The overall gist of CI fellowship is to gain understanding about the subspecialty as a whole, what other people are doing with it, and how you can apply this to your own interests. Given it’s massive scope, it would be impossible to gain expertise in every area of course. Instead, our basic structure works around teaching you the fundamentals of the specialty (see Gardner’s article) and it’s use in decision making / care processes. There is also a focus around information systems (such as basic knowledge about programming principles, data structure, security, etc.) as well as the change management process.Overall, I think it’s good to consider what you can do with informatics. I separate it as follows: academic (use data to advance our knowledge), operational (implement and upgrade tools and workflows), and innovative (design/create the tools to be implemented). You can do any variation of those three, but in the end, you will probably be doing some version of that. Examples include the adacamician who teaches CI exclusively, the researcher that focuses heavily on one aspect of clinical medicine, and the chief medical information officer who focuses heavily around EHR / tool implementations and upgrades. Compare that to people who work in the startup space and those who work for the large EHR vendors. The subspecialty is quite expansive.
Work experience will vary based on the program, but as a whole interacting with different specialties should be a given. Most CI programs plan around an 80/20 model, where 20% of your time is spent working clinically in your department (read for me: EM attending seeing patients) and 80% of your time is spent doing informatics work. Some of this was administrative, such as meetings / etc. Some of this was for me to take classes online. But the majority of the time was to allow me to work on my own projects. No specific focus on pathology was given, since the majority of my work was to help out the ED (my home specialty) and the operating room workflows (since that was a project I had interested in). As a whole, UIC was fairly flexible and worked around my interests. (As an example, I spent a lot of time at UIC’s Electronic Visualization Lab).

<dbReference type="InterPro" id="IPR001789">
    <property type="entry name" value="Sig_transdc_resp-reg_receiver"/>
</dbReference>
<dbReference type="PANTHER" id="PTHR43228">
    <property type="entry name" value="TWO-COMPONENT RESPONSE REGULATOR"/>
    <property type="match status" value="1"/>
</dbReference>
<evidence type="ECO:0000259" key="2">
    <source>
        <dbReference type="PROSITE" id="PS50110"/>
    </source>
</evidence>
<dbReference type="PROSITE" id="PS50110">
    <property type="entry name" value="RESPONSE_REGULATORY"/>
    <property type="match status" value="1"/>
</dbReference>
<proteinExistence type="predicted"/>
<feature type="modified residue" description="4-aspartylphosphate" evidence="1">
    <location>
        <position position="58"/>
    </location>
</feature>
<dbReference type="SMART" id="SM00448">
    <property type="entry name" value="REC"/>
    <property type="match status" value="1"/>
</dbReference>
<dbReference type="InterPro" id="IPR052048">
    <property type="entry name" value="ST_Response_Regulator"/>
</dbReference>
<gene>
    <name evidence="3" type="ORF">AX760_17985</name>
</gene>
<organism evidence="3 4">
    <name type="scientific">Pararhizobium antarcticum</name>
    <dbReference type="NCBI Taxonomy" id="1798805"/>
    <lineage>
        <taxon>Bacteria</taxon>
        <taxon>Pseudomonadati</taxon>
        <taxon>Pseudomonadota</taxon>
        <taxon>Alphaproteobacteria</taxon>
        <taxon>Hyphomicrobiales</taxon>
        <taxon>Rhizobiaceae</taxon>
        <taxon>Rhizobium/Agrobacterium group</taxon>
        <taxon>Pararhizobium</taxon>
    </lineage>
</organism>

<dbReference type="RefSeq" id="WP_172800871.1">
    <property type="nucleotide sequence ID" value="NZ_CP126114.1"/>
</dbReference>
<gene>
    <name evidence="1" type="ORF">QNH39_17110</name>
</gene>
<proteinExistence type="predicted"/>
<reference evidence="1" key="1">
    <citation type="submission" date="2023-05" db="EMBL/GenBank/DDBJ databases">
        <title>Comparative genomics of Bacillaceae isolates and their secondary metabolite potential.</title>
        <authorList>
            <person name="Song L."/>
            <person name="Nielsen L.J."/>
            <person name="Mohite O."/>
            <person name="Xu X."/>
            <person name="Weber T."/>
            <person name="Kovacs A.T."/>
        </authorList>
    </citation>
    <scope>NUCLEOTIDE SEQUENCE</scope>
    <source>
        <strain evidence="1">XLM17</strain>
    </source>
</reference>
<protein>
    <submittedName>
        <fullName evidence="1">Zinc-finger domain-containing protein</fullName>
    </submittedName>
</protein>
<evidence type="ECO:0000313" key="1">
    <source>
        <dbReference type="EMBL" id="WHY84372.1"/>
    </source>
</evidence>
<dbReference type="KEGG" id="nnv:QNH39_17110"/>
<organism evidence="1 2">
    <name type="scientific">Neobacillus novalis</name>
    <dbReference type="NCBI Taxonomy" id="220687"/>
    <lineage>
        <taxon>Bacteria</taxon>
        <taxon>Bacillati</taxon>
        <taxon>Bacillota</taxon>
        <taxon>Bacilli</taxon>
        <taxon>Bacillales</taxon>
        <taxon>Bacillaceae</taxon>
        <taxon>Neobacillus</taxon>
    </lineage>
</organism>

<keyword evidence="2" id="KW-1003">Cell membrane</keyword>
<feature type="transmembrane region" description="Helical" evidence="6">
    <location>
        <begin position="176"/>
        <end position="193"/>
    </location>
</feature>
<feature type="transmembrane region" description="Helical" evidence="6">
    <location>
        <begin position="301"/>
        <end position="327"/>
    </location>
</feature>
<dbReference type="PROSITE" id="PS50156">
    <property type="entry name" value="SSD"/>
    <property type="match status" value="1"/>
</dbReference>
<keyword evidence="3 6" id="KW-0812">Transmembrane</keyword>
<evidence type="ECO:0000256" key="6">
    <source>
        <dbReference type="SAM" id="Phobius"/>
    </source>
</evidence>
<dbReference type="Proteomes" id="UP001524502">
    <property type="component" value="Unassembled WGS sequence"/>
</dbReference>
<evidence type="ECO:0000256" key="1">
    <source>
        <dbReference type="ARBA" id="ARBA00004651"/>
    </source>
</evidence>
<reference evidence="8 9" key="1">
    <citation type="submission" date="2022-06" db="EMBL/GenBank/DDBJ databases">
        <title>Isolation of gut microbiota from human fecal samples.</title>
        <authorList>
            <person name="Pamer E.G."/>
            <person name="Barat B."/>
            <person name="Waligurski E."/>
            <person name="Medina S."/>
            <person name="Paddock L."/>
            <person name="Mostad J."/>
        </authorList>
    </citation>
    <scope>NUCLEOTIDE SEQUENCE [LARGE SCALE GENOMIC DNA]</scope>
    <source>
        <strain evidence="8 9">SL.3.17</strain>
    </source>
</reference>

Academic, Operational, Innovative. See above. Glad you liked my distinction.
Because of the rigorous nature of the operating room (both the duration of surgical residencies and daily time commitment for the job), it is probably more difficult for the surgical specialties (e.g. gen surg, OB/GYN, ortho, neurosurg) to get into this field. That said, I’ve seen general surgeons and OB/GYN’s apply to CI fellowship, so by no means is that a given. Radiology and pathology have a slightly higher stake in the data side (because of whole-slide imaging and storing imaging studies), but the data side of clinical medicine is just as important. While each specialty may have a different take on how they can utilize informatics, I think all can stand to benefit. Short version: do whatever specialty you want, and the informatics parts will follow.
I doubt it, but that decision really has to be made individually. (Exception: the vast majority of people in pathology programs will do a fellowship after residency…because that’s their culture).
80% informatics, 20% clinical. It depends on the program as to whether you will be considered an attending or a resident/fellow when you are practicing clinically. I’m starting at Carolinas HealthCare System in Charlotte, NC, specifically so that I could pursue the academic / operational / innovative structure you’ve heard me talk about previously. Fingers crossed as to how things will pan out, so I can’t really give you the day-to-day just yet.